Your donations support innovative cancer research and compassionate enhancements to patient care.
Participate or donate to a fundraising event to support breakthrough cancer research in BC.
See how your donations are being used to enable the great work at the BC Cancer Agency to continue.
Read the latest news and research breakthroughs happening at the BC Cancer Agency
You are here
December 2011 Blogs
It is my tenet, and I use this for my children as well as my students, that one’s objective in any situation is to make it better. To stand back and observe, and then engage in a way that makes it better. It can be a simple game in the schoolyard gone awry or an operating room that has run into catastrophe.
Clearly I have over-extended my invitation, so this is my last post (and with 2012 just around the corner, the next blogger is already on standby, I’m told).
I note that there are a lot of “I,” “me,” “my” and “mine” in my posts, but it certainly was not my intent to make this a self-serving exposé on Brian Toyota.
In previous posts, I have directly alluded to the future of cancer treatment and the repetitiveness of this topic, I believe, validates its existence and realistic potential. The future of cancer treatment in general has to do with personalized medicine and molecular or genetic analysis, like Dr.
I like being a brain surgeon. I like my work. The operating room is my office, and I get to say things like “STAT” and “scalpel.” Although, I have never once said “STAT” except to imitate some character on M.A.S.H., and I have always called a “scalpel” a “knife” for reasons I don’t really remember.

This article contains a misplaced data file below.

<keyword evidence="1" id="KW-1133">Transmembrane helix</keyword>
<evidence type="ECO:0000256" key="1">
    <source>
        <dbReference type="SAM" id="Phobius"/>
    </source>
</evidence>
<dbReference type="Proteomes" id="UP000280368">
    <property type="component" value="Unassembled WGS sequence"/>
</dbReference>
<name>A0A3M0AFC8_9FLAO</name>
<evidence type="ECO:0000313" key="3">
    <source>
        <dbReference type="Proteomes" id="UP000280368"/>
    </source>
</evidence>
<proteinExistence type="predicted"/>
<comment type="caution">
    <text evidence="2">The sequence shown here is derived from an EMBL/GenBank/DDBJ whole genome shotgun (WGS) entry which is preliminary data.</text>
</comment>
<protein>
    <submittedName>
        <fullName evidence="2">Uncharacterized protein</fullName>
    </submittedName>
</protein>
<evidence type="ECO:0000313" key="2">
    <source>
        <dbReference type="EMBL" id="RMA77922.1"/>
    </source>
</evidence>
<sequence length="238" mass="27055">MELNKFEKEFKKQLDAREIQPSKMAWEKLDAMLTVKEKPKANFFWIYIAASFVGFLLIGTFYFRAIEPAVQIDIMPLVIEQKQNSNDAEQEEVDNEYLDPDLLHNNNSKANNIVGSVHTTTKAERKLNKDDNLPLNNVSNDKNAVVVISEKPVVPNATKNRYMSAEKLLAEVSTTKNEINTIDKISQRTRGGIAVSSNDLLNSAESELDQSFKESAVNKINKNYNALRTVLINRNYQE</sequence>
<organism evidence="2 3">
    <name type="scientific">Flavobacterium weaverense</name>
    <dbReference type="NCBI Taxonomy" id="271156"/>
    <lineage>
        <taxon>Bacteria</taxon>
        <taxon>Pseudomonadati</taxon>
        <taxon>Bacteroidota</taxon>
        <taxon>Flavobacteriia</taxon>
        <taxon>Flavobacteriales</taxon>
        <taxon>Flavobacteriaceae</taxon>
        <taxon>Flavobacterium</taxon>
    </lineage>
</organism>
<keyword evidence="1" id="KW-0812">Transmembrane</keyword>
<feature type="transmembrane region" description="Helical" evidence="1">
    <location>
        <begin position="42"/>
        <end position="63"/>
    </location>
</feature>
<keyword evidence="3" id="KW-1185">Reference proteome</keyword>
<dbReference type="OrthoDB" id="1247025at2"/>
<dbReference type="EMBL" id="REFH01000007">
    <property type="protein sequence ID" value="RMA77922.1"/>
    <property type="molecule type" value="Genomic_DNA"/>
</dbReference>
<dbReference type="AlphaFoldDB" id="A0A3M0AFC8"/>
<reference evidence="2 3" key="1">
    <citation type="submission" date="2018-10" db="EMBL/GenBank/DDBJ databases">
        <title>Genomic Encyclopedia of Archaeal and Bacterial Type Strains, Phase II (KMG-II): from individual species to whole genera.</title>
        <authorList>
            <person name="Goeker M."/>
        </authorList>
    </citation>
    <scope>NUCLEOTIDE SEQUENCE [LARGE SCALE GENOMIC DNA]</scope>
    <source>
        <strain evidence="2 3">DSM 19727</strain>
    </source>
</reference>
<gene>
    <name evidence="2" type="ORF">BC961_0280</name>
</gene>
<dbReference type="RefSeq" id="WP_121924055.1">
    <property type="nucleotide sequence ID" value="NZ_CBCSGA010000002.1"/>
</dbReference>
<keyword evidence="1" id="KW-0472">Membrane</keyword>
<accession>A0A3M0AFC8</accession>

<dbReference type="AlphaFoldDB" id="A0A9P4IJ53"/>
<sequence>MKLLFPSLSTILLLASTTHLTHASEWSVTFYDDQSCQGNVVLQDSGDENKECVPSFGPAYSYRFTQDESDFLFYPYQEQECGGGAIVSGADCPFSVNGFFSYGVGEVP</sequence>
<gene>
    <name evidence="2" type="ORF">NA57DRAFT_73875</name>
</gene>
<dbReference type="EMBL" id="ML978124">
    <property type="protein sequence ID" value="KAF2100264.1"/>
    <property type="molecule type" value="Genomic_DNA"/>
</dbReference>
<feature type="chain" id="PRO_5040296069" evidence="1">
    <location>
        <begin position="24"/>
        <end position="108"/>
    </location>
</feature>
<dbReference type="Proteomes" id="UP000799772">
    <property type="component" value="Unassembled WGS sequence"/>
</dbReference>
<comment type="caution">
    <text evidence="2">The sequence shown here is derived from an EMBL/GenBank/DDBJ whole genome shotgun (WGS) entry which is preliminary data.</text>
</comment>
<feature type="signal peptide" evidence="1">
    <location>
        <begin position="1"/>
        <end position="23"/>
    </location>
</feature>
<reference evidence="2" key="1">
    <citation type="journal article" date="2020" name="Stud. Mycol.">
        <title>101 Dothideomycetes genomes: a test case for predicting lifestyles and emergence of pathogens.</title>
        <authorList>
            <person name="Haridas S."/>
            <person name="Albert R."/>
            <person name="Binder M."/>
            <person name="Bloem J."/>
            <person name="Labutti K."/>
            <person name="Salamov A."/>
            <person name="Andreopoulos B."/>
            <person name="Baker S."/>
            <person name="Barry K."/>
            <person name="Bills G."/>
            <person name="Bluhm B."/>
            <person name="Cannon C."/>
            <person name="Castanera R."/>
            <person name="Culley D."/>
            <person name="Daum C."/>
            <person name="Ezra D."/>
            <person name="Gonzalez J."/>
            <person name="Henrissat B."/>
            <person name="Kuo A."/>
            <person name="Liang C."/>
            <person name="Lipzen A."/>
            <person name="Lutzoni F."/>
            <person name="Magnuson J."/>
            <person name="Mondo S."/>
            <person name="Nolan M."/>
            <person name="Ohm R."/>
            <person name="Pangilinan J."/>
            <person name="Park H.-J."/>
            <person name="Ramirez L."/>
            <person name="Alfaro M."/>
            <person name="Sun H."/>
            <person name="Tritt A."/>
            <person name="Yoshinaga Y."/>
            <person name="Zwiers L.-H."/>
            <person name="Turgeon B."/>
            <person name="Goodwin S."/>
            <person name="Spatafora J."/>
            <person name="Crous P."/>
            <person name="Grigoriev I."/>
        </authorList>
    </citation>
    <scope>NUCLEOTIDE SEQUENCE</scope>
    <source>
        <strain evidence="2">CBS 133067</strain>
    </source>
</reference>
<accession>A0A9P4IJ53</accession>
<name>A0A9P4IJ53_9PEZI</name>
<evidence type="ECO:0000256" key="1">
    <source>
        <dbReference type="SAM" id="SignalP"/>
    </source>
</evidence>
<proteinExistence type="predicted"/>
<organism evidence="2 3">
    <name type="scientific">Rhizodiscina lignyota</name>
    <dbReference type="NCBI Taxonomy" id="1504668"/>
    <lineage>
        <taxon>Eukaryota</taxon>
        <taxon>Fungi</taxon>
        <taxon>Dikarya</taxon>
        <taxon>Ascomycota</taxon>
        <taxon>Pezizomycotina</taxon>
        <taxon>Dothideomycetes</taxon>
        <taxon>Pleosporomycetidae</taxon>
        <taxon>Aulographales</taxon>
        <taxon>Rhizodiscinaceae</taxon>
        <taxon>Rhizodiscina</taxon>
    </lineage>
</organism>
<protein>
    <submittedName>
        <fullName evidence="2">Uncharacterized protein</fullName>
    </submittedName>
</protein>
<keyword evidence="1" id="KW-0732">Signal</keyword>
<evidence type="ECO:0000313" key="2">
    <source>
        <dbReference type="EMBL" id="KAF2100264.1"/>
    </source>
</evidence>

Now I’d like to focus on brain surgery. You’ve likely heard the phrase “it ain’t brain surgery” used in a casual conversation, but it’s not to me—it IS brain surgery.
There is a lot of information available about current treatment strategies for brain cancers, but I’d like to touch on just a few points here.
We have expanded our brain tumour team (in the Neuro-Oncology Group) with the addition of patient and family counsellors, nurses, and occupational therapists. These professionals ensure that all facets of care are attended to, including blood tests, X-ray results, wound healing and beyond.
In the Neuro-Oncology Group at the BC Cancer Agency, we are driven to use our experience to improve the flow and breadth of care for patients. It is not sufficient to simply watch hundreds, actually thousands, of reactions to those awful words, “you have brain cancer.” We have used these observations to answer the question: How can we make this situation better?
Though I have spoken those words literally hundreds of times, I don’t really know what it feels like to receive those words. I have, however, seen a stunning emotional range of reactions.
By itself, the term brain tumour is monstrous. And to receive it as a diagnosis is paralyzing.
Our humanity is defined by our brains—a brain tumour is therefore a direct attack on it. All those who have endured a brain tumour, and all those who have witnessed a loved one endure a brain tumour, know this too well.